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Thursday, July 29, 2010

Chocolate Chip Scones

I like trying new recipes,

even complicated ones...

But sometimes,

like tonight,

I need the tried and true.

The kind of recipe I know by heart.

I am really missing my kids.

They are with their Nana and Papa for the week, and I'm lonely for them.

So I do what I love doing for them when they are here.

They love these scones.

And I must admit, they are good.

They make the best breakfast,

and an equally delicious dessert!

It does make me feel a little better making them...and eating them! ;)


2 cups flour
1/4 cup granulated sugar
1 Tbsp. baking powder
1/2 teaspoon salt
3/4 cup chocolate chips
1 & 1/3 cups whipping cream

Preheat oven to 425 degrees F. Mix flour, sugar, baking powder and salt in bowl. Add chocolate chips. Blend in whipping cream with a fork or spatula, adding 1-2 Tbsp. extra whipping cream, if necessary. When mixed, turn out onto a floured surface and knead several times. Pat into a 10 inch diameter, and cut into triangles. (You can also use a round cookie cutter instead, if you like!) Bake on an ungreased cookie sheet for 11-13 minutes. Eat and enjoy! :)

Thank you for stopping by!



I am linking this recipe to the blog party at Beat Until Fluffy.

Friday, July 23, 2010

Painted Vinyl Floor

We were originally going to put wood plank flooring down this spring, and so last December I simply painted our kitchen floor white. I did it to make living with the existing vinyl flooring livable until the spring. However, I wasn't pleased with the products I used...So when, due to a budget crunch early this year, we realized we were going to have to put off wood flooring until next spring, I knew I was going to have to repaint the floor...I want to say a big thanks to Necel from The Old House in Texas, for sharing how she painted squares on her kitchen vinyl and inspiring me to try and do this myself! Her floor looks amazing, and it has been eight years since she painted them! This gave the fortitude to try it yet again, and I hoped for better results!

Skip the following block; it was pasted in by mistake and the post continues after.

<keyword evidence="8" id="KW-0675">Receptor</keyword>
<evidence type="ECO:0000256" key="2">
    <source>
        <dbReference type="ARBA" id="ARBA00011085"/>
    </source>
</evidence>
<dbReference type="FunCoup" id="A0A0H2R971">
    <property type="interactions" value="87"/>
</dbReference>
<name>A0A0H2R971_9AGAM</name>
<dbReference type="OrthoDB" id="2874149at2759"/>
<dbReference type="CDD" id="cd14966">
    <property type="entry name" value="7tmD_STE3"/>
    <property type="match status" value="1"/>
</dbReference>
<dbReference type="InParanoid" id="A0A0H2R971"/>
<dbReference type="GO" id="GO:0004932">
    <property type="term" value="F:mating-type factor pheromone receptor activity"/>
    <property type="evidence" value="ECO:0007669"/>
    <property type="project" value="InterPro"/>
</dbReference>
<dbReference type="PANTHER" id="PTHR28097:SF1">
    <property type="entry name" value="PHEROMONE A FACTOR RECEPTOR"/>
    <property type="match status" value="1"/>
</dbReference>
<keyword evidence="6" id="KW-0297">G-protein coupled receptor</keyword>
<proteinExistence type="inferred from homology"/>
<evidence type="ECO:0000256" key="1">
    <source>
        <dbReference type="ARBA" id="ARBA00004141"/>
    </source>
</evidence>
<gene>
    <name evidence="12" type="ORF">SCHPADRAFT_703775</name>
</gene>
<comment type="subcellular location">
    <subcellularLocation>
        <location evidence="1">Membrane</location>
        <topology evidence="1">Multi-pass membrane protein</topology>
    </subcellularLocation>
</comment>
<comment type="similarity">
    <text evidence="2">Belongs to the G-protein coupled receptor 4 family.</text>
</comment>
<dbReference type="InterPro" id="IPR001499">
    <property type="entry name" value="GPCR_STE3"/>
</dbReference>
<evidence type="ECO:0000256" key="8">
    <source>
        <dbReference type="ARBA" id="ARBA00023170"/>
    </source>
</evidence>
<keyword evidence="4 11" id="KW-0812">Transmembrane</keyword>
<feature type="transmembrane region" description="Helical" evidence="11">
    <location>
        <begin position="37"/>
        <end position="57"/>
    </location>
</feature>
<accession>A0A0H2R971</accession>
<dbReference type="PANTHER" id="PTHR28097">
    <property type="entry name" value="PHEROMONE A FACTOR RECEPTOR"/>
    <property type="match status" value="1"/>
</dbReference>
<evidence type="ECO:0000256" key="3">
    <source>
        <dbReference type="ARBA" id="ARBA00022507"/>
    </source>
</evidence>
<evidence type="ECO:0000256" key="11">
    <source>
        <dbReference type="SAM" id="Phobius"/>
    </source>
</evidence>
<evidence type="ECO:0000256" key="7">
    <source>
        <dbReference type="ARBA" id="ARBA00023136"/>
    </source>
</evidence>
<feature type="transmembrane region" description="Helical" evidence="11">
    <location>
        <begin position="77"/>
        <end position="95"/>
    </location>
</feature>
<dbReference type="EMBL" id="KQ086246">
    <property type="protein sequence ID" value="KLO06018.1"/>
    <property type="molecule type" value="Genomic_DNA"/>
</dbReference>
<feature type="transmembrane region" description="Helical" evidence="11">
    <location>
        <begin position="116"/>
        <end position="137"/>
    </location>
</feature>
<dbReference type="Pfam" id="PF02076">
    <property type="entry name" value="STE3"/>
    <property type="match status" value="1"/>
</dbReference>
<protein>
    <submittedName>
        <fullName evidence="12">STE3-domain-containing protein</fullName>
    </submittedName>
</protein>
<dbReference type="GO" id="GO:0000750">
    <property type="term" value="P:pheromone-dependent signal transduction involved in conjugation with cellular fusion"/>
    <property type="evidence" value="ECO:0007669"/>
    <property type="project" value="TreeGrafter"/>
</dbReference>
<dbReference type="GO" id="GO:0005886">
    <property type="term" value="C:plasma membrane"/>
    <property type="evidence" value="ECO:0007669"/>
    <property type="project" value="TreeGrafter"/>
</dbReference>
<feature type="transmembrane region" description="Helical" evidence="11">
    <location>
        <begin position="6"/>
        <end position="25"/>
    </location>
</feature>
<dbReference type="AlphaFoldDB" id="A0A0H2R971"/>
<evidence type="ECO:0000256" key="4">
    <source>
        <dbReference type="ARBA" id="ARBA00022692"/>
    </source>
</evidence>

Unfortunately, the products she used are no longer available. But between her advice and the instructions I read on Do It Yourself, I set off for the hardware store. And this is the plan I came up with:

I sanded the floor
with 100 grit sandpaper, then followed that with 220 grit. I scrubbed my floor throughly with soap and water, then washed it again with just water. (I didn't want any soapy residue.)
*If you are painting vinyl, make sure to use TSP, or an ammonia based cleaner. This will remove the sheen from the vinyl. Now, I opted not to use these products since my vinyl had already been painted. I was wary of what this would do to the coats of paint already on the floor...

I used Bulls Eye primer and sealer. I was looking for a high-adhesive primer that was also a sealer, but couldn't find both of those in the same primer, but no matter! It worked wonderfully! I primed the floor twice, letting it dry between coats.

(This above picture is from December, when I was priming it the first time, so you can see the way it looked before!
I used tintable porch and floor paint by Valspar, found at Lowe's. I love this stuff! You can have it mixed into almost any color they have available in their paint color aisle. I chose for them to add just a little cream color to it, to make a soft white that would match my white cabinets. I painted this base coat on three times, making sure it dried thoroughly between coats. The instructions said to wait 24 hours between coats, but I didn't always obey this rule!

Then came the taping. A lot of taping. If you are wondering why it looks partly green already, that is because at first I lost patience with the taping and tried to free hand my next color. Uh, that didn't work out so well. So I brought out the painter's tape once again and stuck with it this time. I love (and swear by) this new green "frog tape"!

I then brought out my second color, a grayish-green tint, also in porch and floor paint. I painted the "non squares" this color, three times as well.

After this, I sealed the floor with four coats of polyurethane. I started on one side of the room, and by the time I had finished, it was time to start over. I used "Floor Finish" polyurethane made by Varathane, in semi-gloss. I wasn't intending to use a gloss, but that is the only sheen Lowe's had. I am glad I did, though. It makes it so much easier to take care of the floor, and I love the shine!

The view from the living room doorway...

From near the dining room...

I will admit, it was a lot of work, but oh-so worth it! It is easy to keep clean, and best of all, it looks so much better than it did before! I can live happily with this floor until we can replace it! :)